The fluctuating EGP is proving to be an obstacle: Recent exchange rate volatility triggered by the central bank’s move towards flexibility against the USD has made it difficult to wrap up the transaction, our sources said.

We were expecting the acquisition to be finalized in the first week of January. Former company chairman Basel El Hini previously told Enterprise that Misr Ins. Holding was hoping to close the acquisition of an unnamed healthcare third-party administrator before early January.

About Misr Healthcare: Misr Healthcare helps streamline admin processes and cut expenses and costs at companies including Misr Ins., Misr Life Ins., and Delta Ins. The company currently serves over 70k clients, collecting EGP 700 mn in ins. premiums each year.



Heliopolis Housing is putting its Heliopark project back out to tender

Mountain View is no longer on board to co-develop Heliopark: Heliopolis Housing has scrapped plans to co-develop its Heliopark project in New Cairo with Mountain View, saying in a statement that “current economic conditions and the remarkable rise in land valuations witnessed by the real estate market” in recent months meant it would no longer be accepting Mountain View’s offer.

The Mountain View offer: Heliopolis Housing’s board a year ago chose Mountain View in a tender to find a partner for the project, rejecting bids both a major national company as well as a regional outfit, according to a media report. Mountain View had been set to invest some EGP 1.4 bn in exchange for an undisclosed share in the revenues of Heliopark over a 23-25 year period, which Heliopolis Housing at the time estimated (pdf) could total some EGP 397 bn. Heliopolis Housing was set to receive 30% of the project’s revenues.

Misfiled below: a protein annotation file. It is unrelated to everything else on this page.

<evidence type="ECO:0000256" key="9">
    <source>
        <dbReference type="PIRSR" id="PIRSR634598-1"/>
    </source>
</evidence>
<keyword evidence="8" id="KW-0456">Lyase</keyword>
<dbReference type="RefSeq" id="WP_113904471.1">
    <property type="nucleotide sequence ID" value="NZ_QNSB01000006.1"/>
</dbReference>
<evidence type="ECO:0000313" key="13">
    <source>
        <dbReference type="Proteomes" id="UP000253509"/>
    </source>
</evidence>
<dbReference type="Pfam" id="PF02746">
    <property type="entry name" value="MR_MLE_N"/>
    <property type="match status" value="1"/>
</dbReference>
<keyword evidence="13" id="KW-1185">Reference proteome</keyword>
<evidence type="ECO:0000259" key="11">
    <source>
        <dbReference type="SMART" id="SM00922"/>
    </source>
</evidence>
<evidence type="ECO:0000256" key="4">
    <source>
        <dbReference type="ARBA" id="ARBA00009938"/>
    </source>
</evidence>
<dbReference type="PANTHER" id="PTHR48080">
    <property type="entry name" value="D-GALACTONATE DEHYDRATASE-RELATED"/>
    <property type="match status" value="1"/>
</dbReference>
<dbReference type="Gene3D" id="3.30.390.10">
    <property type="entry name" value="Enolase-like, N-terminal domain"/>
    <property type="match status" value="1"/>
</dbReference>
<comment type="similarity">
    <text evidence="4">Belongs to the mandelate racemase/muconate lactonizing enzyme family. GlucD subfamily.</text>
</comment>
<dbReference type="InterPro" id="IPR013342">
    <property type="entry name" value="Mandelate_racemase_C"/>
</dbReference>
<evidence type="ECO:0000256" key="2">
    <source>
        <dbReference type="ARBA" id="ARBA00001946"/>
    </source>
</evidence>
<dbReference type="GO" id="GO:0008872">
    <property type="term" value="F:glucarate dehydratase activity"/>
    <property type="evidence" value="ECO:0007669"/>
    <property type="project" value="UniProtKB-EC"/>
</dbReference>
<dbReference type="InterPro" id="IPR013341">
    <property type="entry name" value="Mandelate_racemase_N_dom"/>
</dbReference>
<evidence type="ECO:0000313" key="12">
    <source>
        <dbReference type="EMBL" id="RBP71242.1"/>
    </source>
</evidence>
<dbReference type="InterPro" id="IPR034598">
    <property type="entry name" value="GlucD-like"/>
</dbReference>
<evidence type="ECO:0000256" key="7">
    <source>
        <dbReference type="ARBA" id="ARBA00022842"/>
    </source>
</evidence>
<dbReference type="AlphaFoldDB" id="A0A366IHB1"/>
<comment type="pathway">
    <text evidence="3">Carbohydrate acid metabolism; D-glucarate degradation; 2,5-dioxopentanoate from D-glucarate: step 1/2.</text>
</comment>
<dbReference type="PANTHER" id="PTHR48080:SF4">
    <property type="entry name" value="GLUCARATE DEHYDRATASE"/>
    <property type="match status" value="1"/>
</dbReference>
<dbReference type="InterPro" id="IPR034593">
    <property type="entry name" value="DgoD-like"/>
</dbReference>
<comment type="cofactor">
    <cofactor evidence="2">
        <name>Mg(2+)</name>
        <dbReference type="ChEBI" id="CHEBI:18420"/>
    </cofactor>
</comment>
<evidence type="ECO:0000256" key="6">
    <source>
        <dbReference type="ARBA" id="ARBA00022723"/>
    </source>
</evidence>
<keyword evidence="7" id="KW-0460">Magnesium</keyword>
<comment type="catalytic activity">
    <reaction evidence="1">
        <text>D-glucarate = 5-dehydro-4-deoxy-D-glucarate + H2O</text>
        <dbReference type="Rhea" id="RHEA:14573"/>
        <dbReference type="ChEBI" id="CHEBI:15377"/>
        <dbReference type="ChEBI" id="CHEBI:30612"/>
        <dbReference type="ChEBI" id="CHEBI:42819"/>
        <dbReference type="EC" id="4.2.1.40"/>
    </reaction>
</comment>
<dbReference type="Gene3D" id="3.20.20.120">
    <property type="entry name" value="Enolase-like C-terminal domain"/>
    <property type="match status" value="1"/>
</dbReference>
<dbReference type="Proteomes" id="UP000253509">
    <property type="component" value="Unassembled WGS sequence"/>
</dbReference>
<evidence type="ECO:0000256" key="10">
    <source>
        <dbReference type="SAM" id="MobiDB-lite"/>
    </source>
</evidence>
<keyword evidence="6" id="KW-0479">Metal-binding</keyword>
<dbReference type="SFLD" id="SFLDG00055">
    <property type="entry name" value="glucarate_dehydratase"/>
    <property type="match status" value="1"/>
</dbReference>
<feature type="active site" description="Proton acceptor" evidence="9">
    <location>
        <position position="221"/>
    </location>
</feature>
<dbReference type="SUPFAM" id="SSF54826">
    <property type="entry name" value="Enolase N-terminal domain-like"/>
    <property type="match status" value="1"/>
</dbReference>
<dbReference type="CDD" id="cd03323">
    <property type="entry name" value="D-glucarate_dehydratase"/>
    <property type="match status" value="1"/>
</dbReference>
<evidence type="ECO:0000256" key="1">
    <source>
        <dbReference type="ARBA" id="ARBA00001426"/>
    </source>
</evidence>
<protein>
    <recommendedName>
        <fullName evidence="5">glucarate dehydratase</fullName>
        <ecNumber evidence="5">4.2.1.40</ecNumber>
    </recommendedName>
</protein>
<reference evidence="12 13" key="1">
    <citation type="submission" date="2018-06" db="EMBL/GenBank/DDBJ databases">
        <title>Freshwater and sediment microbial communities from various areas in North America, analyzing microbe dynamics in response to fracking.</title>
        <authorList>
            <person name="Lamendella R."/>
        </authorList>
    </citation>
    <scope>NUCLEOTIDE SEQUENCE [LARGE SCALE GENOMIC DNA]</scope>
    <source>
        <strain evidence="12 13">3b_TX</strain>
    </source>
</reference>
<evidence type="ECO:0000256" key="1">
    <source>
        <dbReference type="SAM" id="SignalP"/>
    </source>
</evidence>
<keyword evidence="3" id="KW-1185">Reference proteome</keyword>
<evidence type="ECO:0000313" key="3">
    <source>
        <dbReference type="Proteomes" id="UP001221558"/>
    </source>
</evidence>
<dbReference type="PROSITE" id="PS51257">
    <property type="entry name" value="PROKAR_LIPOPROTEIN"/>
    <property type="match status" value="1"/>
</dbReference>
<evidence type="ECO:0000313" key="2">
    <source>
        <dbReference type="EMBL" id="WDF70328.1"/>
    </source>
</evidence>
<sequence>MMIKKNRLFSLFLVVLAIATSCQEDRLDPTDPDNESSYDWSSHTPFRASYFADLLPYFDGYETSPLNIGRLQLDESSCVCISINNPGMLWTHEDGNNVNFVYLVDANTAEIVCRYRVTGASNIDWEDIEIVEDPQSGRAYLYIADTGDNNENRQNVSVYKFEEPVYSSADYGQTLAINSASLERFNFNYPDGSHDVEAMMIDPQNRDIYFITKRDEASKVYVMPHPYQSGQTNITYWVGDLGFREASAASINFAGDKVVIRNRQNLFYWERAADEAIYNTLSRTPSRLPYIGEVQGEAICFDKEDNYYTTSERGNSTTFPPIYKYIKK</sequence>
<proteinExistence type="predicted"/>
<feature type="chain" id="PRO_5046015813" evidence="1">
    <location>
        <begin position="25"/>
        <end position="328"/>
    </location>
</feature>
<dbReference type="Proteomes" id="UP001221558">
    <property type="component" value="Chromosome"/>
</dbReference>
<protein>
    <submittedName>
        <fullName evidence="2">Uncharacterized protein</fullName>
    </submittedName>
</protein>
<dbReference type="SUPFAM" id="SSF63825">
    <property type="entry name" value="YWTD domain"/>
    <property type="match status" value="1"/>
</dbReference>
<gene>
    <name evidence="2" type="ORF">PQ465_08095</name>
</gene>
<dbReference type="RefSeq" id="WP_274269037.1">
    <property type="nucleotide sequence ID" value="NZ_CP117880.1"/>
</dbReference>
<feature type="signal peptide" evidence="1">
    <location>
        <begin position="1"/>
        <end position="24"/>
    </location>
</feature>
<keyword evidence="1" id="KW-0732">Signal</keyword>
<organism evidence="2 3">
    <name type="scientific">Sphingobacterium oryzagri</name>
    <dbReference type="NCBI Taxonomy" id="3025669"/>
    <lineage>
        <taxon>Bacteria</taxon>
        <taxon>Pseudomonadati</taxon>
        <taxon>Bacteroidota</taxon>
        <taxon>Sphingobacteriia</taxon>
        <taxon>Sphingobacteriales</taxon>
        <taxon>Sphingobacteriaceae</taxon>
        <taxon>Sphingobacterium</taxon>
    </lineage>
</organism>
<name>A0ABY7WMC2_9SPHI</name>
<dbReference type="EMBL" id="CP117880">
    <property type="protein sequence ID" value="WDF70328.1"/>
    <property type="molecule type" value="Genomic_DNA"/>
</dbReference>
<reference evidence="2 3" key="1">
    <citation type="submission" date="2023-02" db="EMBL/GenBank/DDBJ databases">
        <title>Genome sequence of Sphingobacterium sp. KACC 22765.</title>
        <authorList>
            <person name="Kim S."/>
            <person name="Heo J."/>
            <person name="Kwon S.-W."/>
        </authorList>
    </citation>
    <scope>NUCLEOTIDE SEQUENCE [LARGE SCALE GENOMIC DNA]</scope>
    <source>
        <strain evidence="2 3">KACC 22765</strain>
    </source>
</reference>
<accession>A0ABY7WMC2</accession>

What changed? Mountain View may have been outshone by Gulf suitors and their hard currency. The state-owned parent of Heliopolis Housing is in talks with Gulf investors on a potential “partnership” that could reportedly involve an investment in Heliopark, as well as purchases of state-owned land and assets. Having already poured USD bns in deposits and FDI into our economy last year amid the fallout of war in Ukraine, Gulf countries are also expected to be key buyers for a revamped state privatization push that is partly aimed at bringing in more hard currency amid the FX crunch.